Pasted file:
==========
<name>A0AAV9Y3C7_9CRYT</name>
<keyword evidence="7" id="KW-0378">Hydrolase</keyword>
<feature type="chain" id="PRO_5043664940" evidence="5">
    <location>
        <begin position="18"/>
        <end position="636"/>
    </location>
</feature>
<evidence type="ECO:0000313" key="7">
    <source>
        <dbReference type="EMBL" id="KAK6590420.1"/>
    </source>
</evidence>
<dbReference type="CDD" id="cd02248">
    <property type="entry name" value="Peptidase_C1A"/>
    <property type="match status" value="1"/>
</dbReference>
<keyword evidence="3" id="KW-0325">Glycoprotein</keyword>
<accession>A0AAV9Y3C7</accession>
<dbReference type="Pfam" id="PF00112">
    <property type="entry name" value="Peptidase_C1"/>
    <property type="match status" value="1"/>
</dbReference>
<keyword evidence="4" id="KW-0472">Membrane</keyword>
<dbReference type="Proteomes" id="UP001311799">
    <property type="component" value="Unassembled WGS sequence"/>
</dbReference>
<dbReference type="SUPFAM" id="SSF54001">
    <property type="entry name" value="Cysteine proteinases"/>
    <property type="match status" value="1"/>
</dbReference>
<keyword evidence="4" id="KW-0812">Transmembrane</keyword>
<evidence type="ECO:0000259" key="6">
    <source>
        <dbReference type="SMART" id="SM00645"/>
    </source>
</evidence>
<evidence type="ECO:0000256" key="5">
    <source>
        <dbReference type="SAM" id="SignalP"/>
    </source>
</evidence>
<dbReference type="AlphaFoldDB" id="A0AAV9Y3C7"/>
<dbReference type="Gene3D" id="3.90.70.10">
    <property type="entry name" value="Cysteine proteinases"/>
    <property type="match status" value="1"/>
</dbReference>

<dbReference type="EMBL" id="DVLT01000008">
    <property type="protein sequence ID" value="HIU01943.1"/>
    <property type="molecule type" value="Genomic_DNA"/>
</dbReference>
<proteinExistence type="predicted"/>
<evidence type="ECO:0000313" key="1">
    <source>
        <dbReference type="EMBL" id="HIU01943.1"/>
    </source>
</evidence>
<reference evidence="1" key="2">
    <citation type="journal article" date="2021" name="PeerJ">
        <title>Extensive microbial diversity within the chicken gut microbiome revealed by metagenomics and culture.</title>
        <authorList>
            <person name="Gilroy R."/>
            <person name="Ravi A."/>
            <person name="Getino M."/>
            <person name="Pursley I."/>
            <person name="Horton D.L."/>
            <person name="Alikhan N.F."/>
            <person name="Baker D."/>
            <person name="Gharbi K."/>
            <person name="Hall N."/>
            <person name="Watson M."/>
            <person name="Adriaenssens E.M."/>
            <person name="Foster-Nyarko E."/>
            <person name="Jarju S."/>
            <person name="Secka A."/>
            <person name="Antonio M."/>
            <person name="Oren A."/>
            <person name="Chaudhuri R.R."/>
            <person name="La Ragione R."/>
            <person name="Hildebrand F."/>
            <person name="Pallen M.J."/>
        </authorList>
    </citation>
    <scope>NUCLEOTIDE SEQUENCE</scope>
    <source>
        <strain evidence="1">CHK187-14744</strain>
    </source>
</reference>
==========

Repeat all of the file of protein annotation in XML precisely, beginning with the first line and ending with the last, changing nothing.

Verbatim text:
<name>A0AAV9Y3C7_9CRYT</name>
<keyword evidence="7" id="KW-0378">Hydrolase</keyword>
<feature type="chain" id="PRO_5043664940" evidence="5">
    <location>
        <begin position="18"/>
        <end position="636"/>
    </location>
</feature>
<evidence type="ECO:0000313" key="7">
    <source>
        <dbReference type="EMBL" id="KAK6590420.1"/>
    </source>
</evidence>
<dbReference type="CDD" id="cd02248">
    <property type="entry name" value="Peptidase_C1A"/>
    <property type="match status" value="1"/>
</dbReference>
<keyword evidence="3" id="KW-0325">Glycoprotein</keyword>
<accession>A0AAV9Y3C7</accession>
<dbReference type="Pfam" id="PF00112">
    <property type="entry name" value="Peptidase_C1"/>
    <property type="match status" value="1"/>
</dbReference>
<keyword evidence="4" id="KW-0472">Membrane</keyword>
<dbReference type="Proteomes" id="UP001311799">
    <property type="component" value="Unassembled WGS sequence"/>
</dbReference>
<dbReference type="SUPFAM" id="SSF54001">
    <property type="entry name" value="Cysteine proteinases"/>
    <property type="match status" value="1"/>
</dbReference>
<keyword evidence="4" id="KW-0812">Transmembrane</keyword>
<evidence type="ECO:0000259" key="6">
    <source>
        <dbReference type="SMART" id="SM00645"/>
    </source>
</evidence>
<evidence type="ECO:0000256" key="5">
    <source>
        <dbReference type="SAM" id="SignalP"/>
    </source>
</evidence>
<dbReference type="AlphaFoldDB" id="A0AAV9Y3C7"/>
<dbReference type="Gene3D" id="3.90.70.10">
    <property type="entry name" value="Cysteine proteinases"/>
    <property type="match status" value="1"/>
</dbReference>

<dbReference type="EMBL" id="DVLT01000008">
    <property type="protein sequence ID" value="HIU01943.1"/>
    <property type="molecule type" value="Genomic_DNA"/>
</dbReference>
<proteinExistence type="predicted"/>
<evidence type="ECO:0000313" key="1">
    <source>
        <dbReference type="EMBL" id="HIU01943.1"/>
    </source>
</evidence>
<reference evidence="1" key="2">
    <citation type="journal article" date="2021" name="PeerJ">
        <title>Extensive microbial diversity within the chicken gut microbiome revealed by metagenomics and culture.</title>
        <authorList>
            <person name="Gilroy R."/>
            <person name="Ravi A."/>
            <person name="Getino M."/>
            <person name="Pursley I."/>
            <person name="Horton D.L."/>
            <person name="Alikhan N.F."/>
            <person name="Baker D."/>
            <person name="Gharbi K."/>
            <person name="Hall N."/>
            <person name="Watson M."/>
            <person name="Adriaenssens E.M."/>
            <person name="Foster-Nyarko E."/>
            <person name="Jarju S."/>
            <person name="Secka A."/>
            <person name="Antonio M."/>
            <person name="Oren A."/>
            <person name="Chaudhuri R.R."/>
            <person name="La Ragione R."/>
            <person name="Hildebrand F."/>
            <person name="Pallen M.J."/>
        </authorList>
    </citation>
    <scope>NUCLEOTIDE SEQUENCE</scope>
    <source>
        <strain evidence="1">CHK187-14744</strain>
    </source>
</reference>